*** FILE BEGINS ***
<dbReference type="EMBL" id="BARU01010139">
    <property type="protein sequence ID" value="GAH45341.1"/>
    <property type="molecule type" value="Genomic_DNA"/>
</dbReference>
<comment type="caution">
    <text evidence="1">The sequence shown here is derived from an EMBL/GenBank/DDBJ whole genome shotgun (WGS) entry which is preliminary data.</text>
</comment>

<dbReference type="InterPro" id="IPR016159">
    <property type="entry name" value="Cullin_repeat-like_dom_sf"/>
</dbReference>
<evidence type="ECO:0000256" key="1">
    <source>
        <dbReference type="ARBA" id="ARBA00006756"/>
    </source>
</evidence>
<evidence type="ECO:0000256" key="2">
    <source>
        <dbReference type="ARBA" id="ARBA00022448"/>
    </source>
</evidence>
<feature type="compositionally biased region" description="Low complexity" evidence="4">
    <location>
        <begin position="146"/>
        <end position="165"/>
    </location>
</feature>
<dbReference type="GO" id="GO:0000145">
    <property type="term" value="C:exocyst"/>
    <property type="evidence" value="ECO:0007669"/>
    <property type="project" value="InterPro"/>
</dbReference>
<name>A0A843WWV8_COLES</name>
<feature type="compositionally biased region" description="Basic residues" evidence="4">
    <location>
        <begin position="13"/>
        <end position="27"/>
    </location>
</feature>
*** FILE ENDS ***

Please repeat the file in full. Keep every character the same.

<dbReference type="EMBL" id="BARU01010139">
    <property type="protein sequence ID" value="GAH45341.1"/>
    <property type="molecule type" value="Genomic_DNA"/>
</dbReference>
<comment type="caution">
    <text evidence="1">The sequence shown here is derived from an EMBL/GenBank/DDBJ whole genome shotgun (WGS) entry which is preliminary data.</text>
</comment>

<dbReference type="InterPro" id="IPR016159">
    <property type="entry name" value="Cullin_repeat-like_dom_sf"/>
</dbReference>
<evidence type="ECO:0000256" key="1">
    <source>
        <dbReference type="ARBA" id="ARBA00006756"/>
    </source>
</evidence>
<evidence type="ECO:0000256" key="2">
    <source>
        <dbReference type="ARBA" id="ARBA00022448"/>
    </source>
</evidence>
<feature type="compositionally biased region" description="Low complexity" evidence="4">
    <location>
        <begin position="146"/>
        <end position="165"/>
    </location>
</feature>
<dbReference type="GO" id="GO:0000145">
    <property type="term" value="C:exocyst"/>
    <property type="evidence" value="ECO:0007669"/>
    <property type="project" value="InterPro"/>
</dbReference>
<name>A0A843WWV8_COLES</name>
<feature type="compositionally biased region" description="Basic residues" evidence="4">
    <location>
        <begin position="13"/>
        <end position="27"/>
    </location>
</feature>